Wednesday, April 12, 2006

programming in python

By Justin Silverton

What is python?

some interesting facts about python from wikipedia.com:

Python is a multi-paradigm language. This means that, rather than forcing coders to adopt one particular style of coding, it permits several. Object orientation, structured programming, functional programming, aspect-oriented programming, and more recently, design by contract are all supported. Python is dynamically type-checked and uses garbage collection for memory management. An important feature of Python is dynamic name resolution, which binds method and variable names during program execution.

While offering choice in coding methodology, Python's designers reject exuberant syntax, such as in Perl, in favor of a sparser, less cluttered one. As with Perl, Python's developers expressly promote a particular "culture" or ideology based on what they want the language to be, favoring language forms they see as "beautiful", "explicit" and "simple". For the most part, Perl and Python users differ in their interpretation of these terms and how they are best implemented (see TIMTOWTDI and PythonPhilosophy).

Another important goal of the Python developers is making Python fun to use. This is reflected in the origin of the name (after the television series Monty Python's Flying Circus), in the common practice of using Monty Python references in example code, and in an occasionally playful approach to tutorials and reference materials. For example, the metasyntactic variables often used in Python literature are spam and eggs, instead of the traditional foo and bar.

Python is sometimes referred to as a "scripting language". In practice, it is used as a dynamic programming language for both application development and occasional scripting. Python has been used to develop many large software projects such as the Zope application server and the Mnet and BitTorrent file sharing systems. It is also extensively used by Google. [1]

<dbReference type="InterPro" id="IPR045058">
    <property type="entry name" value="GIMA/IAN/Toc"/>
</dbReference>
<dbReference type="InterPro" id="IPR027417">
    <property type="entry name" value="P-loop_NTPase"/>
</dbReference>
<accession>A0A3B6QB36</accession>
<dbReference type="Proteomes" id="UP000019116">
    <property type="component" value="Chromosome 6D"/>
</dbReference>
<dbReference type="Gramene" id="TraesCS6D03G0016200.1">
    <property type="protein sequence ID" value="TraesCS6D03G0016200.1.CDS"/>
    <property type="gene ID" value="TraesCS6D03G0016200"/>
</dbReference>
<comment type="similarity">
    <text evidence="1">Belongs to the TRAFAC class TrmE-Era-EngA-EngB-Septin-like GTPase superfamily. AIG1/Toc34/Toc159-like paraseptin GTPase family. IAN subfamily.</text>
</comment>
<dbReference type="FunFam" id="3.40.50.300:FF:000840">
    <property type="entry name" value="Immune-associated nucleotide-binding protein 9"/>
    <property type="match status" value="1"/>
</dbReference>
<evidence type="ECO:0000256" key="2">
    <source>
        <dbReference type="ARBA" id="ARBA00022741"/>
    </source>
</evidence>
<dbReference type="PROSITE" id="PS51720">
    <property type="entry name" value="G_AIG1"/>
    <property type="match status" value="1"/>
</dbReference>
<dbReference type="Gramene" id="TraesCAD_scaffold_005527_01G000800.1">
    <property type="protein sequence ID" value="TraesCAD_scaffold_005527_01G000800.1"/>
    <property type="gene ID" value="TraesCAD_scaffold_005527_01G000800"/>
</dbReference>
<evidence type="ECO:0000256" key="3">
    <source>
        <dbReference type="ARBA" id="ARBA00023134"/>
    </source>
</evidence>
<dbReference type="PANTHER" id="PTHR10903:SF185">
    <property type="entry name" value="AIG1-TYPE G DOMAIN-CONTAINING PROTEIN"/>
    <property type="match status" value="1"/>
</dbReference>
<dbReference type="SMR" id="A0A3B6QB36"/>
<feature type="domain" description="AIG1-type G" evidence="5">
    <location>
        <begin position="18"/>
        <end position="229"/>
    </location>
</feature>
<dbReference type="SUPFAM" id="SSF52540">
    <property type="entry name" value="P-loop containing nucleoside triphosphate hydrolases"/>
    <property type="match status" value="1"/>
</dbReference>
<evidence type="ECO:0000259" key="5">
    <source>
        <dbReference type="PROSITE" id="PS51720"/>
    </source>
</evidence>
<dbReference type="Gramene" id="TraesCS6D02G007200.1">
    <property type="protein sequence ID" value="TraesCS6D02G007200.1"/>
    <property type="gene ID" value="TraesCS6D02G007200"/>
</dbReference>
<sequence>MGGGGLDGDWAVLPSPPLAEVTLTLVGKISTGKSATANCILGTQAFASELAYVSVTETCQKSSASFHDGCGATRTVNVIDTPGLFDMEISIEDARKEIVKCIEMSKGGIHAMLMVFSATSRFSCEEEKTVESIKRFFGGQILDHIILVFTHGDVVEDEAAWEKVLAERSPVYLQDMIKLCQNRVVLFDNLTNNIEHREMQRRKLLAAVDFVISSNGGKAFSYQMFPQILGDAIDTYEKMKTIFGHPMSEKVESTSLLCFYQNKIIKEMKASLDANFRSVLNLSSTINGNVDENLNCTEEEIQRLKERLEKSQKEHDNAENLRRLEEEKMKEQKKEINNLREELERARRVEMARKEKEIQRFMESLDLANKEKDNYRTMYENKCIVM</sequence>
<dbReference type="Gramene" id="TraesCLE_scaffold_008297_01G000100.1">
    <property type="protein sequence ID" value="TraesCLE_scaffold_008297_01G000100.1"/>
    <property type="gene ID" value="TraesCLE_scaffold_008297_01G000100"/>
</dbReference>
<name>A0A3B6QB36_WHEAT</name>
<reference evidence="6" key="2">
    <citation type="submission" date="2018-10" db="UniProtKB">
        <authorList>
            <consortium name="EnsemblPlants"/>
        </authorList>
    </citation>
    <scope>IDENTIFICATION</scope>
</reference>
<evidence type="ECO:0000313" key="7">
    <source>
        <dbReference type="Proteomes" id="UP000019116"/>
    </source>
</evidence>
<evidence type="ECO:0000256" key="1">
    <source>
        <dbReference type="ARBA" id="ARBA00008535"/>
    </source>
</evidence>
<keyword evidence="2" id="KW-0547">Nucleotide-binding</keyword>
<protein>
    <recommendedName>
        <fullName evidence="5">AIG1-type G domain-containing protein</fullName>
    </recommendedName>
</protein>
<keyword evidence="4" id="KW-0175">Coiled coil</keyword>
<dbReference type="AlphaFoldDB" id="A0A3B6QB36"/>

Another important goal of the language is ease of extensibility. New built-in modules are easily written in C or C++. Python can also be used as an extension language for existing modules and applications that need a programmable interface.

Though the design of Python is somewhat hostile to functional programming and the Lisp tradition, there are significant parallels between the philosophy of Python and that of minimalist Lisp-family languages such as Scheme. Many past Lisp programmers have found Python appealing for this reason.


Python can be found Here (windows and *nix flavors)

A Simple Example

operation = raw_input('Operation: ')
First = raw_input('Enter First number: ')
Second = raw_input('Enter Second number: ')

if operation == "+":
Answer = int(First) + int(Second)
elif operation == "-":
Answer = int(First) - int(Second)
elif operation == "*":
Answer = int(First) * int(Second)
elif operation == "/":
Answer = int(First) / int(Second)
print "An Error has occured"
print 'First Number: %s Second Number: %s Operator: %s' % (Answer, First, Second, operation)

The first part operation = raw_input('Operation: ') will assign the value someone types in to the variable operation so you can type +,-,* and /.

In the second part: First = raw_input('First number: ') and Second = raw_input('Second number: ')

int(First) and int(Second) converts the incoming variables to integers, so their respective operations can be calculated and stored in the Answer variable.


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